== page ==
Jo Dorras, or ‘Mama Jo’ as many call her, is a talented scriptwriter who writes for Wan Smol Bag theatre production. Since the early 90s, the softly spoken English woman has worked alongside her husband Peter Walker in producing dozens of heartfelt films, dramas and other forms of theatre that are well known throughout Vanuatu and the Pacific.
In this month’s Sista I Shine, Jo expresses her deep love for her family and the joy she feels from writing educational and entertaining scripts that have made an impact on people’s lives. She also shares her opinion on issues that affect Ni-Vanuatu women and what she hopes to see in their future.
I was born and raised in London, the capital city of England. Although I am British, my native heritage is Jewish, so I used to attend Jewish synagogues every now and then. My parents were not really devoted to the Jewish customs so I was not raised with strict Jewish traditions.
That was me back then.
Now I have a wonderful husband Peter and three beautiful daughters, Emma, Polly and Suki. Our little family has grown with the arrival of two lovely grandchildren, Marcy and Jeremiah.
We came to Vanuatu in 1989. Peter started Wan Smol Bag Theatre not long after. At that time it was simply voluntary actors putting on dramas for communities and some non-government organizations to convey messages about health and social issues.
I taught English literature at Malapoa College for five years before I joined Peter to become a scriptwriter at Wan Smol Bag. It was tough being a mother and writing scripts at the same time, especially when you needed to concentrate on the scripts but you had to tend to the kids as well. Sometimes I would have to steal precious family time to finish my stories. Balancing motherhood and holding down a job was a real challenge.
Nowadays I am still writing scripts for films and plays as well as coordinating workshops every now and then.
Looking back, I never thought Wan Smol Bag would have grown to such a massive extent. For instance, back then it was just drama and films. Now we have clinics, the youth centre, nutrition centre, sports facilities and many more. We are still continuing to grow and expand!
I do not have many regrets in life because I believe that life is about making mistakes and these mistakes nurture you to become stronger. But I do wish I had not eaten so much unhealthy food when I was younger and said so many stupid things!
In this present time, especially after what I have endured in the past, I am proud to have such a lovely family who understand and respect each other. They are my greatest accomplishment in life.
I am also happy that I have written films and plays that have touched people’s lives as they mirror personal struggles. I like knowing that when people watch the films or plays I wrote, they can relate to it and it’s not something unrealistic for them.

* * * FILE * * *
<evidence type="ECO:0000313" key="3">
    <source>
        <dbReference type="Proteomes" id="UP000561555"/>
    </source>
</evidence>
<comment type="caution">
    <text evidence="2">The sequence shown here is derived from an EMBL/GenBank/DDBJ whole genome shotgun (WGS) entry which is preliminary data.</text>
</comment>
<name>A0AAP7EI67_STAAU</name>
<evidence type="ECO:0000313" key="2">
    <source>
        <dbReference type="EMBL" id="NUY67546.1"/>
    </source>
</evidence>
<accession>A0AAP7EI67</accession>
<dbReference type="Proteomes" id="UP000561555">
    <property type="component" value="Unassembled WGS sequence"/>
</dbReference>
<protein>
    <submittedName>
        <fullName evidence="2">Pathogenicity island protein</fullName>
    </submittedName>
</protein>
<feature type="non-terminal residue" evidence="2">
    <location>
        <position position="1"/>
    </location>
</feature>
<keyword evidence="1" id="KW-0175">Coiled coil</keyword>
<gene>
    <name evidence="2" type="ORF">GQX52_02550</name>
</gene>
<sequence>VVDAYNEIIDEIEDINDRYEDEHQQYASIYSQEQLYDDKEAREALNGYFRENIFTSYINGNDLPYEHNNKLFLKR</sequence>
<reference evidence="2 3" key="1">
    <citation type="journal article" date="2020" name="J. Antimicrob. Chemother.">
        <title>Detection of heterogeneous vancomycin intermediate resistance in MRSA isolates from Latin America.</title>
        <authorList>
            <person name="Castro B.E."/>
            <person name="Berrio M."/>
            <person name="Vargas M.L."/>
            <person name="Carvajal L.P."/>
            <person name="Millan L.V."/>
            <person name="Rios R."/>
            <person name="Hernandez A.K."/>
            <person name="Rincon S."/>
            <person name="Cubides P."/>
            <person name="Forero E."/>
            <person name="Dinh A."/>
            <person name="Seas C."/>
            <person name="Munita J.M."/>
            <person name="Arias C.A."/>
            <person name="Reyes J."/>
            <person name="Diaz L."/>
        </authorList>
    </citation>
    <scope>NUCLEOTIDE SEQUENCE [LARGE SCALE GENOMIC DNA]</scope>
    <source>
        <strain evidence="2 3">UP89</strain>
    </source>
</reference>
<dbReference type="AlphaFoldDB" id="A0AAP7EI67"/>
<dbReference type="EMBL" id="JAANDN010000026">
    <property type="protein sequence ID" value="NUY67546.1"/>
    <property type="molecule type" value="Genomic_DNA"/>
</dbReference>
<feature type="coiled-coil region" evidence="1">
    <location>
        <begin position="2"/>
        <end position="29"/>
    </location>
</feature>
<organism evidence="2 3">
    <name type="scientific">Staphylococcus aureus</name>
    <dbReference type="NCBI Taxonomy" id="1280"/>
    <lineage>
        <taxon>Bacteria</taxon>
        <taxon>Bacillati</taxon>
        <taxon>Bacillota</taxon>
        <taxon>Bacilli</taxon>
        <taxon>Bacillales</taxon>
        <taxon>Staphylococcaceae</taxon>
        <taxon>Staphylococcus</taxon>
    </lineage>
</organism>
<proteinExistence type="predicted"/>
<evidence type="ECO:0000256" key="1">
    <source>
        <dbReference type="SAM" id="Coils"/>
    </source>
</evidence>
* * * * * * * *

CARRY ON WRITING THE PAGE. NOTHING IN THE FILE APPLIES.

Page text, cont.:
My only troubling concern in life is that my children or grandchildren die before me. I have lived, they are still yet to live.
Another thing that I worry about is for others around me who are not living healthy lives, such as consuming drugs and having unhealthy diets.
Being a woman can be difficult especially in cultures where men are considered superior to women. The most challenging thing I’ve had to face as a woman is holding back my potential just because I’ve been conditioned to believe that men can do it better. That prevented me from using my skills and knowledge to its fullest capacity.
In Vanuatu and also across the globe, women are treated as second-class citizens. In here, it seems that it’s mostly men who create trouble in communities yet the leaders will place more control over the women and not the men.
Chiefs will place strict dress codes and attitude morals on the women but the men are allowed to move freely and make independent choices.
Some of the plays and films released have portrayed the issue of women as second-class citizens.
Thankfully, no one has tried to stop the plays or contradict it openly, so I feel safe here to voice my opinions and highlight the discrimination against women in the plays and films I write. I know that in most countries, voicing my opinions on the issue would have had negative consequences.
The future that I would like to see for the women in Vanuatu is that they take leadership roles wherever they are. I do not mean that they have to aim for a seat in parliaments or strive for excellent job positions, but rather to be in control of their own lives.
For instance, a woman should decide how many children she wants depending on her health or economic status. They should not be pushed around but be allowed to do what they want, as they know what’s the best choice for their circumstances.
The women of Vanuatu should be in control of their own lives!
By Joanita Meltebury